Time distances us from our past. We no longer remember the burning anger, the joy, the stabbing pain of stupidity, nor the heartbreak. We’re so far removed, we can only have the memory of those feelings, and the surrounding events cease having their tactile nature, and they become just stories we tell ourselves. Stories open to reinterpretation and revision with each new telling. We make them dramatic. There’s no point in telling a story if it isn’t good. And that point, at which the past becomes tale, was the very threshold at which the WX2000 was secure in its sentience.
Wednesday, March 23, 2011
Tuesday, March 22, 2011
Monday, March 21, 2011
Sunday, March 20, 2011
The weeping flowers were weeping their silent tears. But they were particularly mournful today, for one of their own had been cut down, and in the prime of his existence. Mortimer had been in full-bloom, his petals lush and full of dewy life. Even his thorns had been youthful and green, his stem firm and tall, with leaves that glistened in the morning light. And with the click-snap of gardening sheers, it had all been over. The flowers had not even been allowed to mourn their dead, before he’d been taken from them and plunked in a vase of water.
Saturday, March 19, 2011
“Crying won’t help anyone, you know. Only babies cry.” The wizard pointed his staff at the ever-escalating trial that wound up the mountain. “We need to be moving on now. I won’t continue traveling with a crier.”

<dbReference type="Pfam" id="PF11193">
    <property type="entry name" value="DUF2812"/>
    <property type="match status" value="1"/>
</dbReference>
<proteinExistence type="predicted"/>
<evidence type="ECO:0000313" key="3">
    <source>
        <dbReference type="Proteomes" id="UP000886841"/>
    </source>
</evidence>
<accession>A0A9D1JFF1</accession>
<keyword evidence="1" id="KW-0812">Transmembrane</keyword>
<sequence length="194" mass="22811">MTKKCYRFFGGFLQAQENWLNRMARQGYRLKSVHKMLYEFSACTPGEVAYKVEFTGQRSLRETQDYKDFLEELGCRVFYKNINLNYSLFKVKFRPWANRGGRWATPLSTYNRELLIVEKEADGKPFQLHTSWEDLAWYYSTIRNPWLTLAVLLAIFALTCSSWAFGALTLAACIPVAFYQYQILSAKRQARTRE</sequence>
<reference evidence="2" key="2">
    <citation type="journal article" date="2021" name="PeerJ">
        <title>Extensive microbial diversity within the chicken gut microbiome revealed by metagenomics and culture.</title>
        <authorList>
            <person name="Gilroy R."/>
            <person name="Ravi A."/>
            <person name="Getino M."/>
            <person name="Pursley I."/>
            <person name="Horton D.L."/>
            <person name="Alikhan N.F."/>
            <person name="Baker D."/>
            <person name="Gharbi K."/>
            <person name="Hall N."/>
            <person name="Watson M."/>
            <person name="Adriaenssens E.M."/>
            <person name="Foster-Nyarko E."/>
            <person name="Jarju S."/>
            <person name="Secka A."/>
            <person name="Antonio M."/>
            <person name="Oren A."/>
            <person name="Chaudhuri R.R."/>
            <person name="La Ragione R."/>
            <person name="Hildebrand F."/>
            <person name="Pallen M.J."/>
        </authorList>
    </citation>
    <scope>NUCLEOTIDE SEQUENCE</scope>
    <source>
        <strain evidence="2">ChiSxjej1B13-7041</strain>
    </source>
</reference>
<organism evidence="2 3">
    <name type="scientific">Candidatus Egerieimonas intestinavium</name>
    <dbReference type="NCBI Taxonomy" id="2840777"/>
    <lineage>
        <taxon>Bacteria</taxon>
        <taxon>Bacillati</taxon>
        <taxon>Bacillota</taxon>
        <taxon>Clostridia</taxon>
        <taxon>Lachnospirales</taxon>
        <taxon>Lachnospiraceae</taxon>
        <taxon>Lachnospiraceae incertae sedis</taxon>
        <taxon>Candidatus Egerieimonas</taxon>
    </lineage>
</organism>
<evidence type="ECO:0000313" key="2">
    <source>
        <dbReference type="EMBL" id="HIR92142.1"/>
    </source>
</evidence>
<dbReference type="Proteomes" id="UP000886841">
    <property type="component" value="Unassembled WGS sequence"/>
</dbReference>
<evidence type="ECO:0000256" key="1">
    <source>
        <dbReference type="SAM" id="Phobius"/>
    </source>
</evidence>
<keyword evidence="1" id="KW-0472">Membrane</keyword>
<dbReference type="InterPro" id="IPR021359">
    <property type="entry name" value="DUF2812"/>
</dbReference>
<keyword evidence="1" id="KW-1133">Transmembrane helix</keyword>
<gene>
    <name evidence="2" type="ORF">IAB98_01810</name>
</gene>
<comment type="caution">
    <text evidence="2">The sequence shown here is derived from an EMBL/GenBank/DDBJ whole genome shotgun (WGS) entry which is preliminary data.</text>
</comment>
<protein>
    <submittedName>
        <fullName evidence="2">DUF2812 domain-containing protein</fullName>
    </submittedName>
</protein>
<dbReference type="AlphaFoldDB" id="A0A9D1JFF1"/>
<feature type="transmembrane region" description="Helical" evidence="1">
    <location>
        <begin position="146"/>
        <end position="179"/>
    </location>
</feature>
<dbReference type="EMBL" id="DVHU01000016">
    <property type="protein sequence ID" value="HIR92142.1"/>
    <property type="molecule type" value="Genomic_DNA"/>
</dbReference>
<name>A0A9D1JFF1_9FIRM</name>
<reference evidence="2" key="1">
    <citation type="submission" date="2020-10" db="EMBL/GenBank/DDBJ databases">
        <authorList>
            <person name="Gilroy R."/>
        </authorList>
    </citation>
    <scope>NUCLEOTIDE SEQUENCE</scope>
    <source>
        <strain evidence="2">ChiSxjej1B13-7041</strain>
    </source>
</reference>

The girl kneeling next to the smoking corpse looked up at the man in the course woolen robes, hot tears rolling off her cheeks. “You killed my father. In front of me. I think I’m going to cry.”
Huffing so hard it blew his scraggly grey beard in front of him. “He was questioning my judgment. Now? Lets get on with this quest."
Friday, March 18, 2011
Thursday, March 17, 2011
The cats were at it again. At four in the morning. The only surprising bit was the longevity of their play, and its loudness. They’d been going at it since the early evening, and there didn’t seem to be any end in sight. Crashes, explosions, the whole bit. The whole house shook intermittently with the force of their…over enthusiastic play. Moxie had that evil glint in her eye, and Fritz licked his lips viciously as they continued their battle in the dark, clicking and clattering away, doing their best to frag all the noobs cat-ly possible on their favorite server.
Wednesday, March 16, 2011
Tuesday, March 15, 2011
Monday, March 14, 2011
The book was filled with bile and filth of the kind rejected by polite—and impolite society. It said things… horrible, unsavory things. They were all true, of course, but the book reported them in the vilest manner possible. With curses, swears and lured descriptions and every possible disgusting visual imagery. The worst part was, once the book got going, it was impossible to shut the thing up. Locks, boxes, sandwiched in over-full book cases…thing’d stop the horrid verbiage and lewd descriptors that issued for the in the most annoying, raunchy voice. That, your honor, is why I shot it.
Sunday, March 13, 2011
Space was scary, when you thought of it; there was no air that you didn’t bring yourself, no warmth, no food, water—anything. Just a big frightening uninhabitable vacuum filled with suns and radiation and comets and asteroids and a bunch of other stuff that wanted to kill you. And that wasn’t anthropomorphizing space, either. Mother Earth may want to nurture her children, and give them everything they needed, but the universe tended to hate most beings and seek their demise. And I’d have stayed, safe in Earth’s bosom, too, if it hadn’t been for all those damned bounty hunters.
Saturday, March 12, 2011
Friday, March 11, 2011
Thursday, March 10, 2011
Wednesday, March 9, 2011
Tuesday, March 8, 2011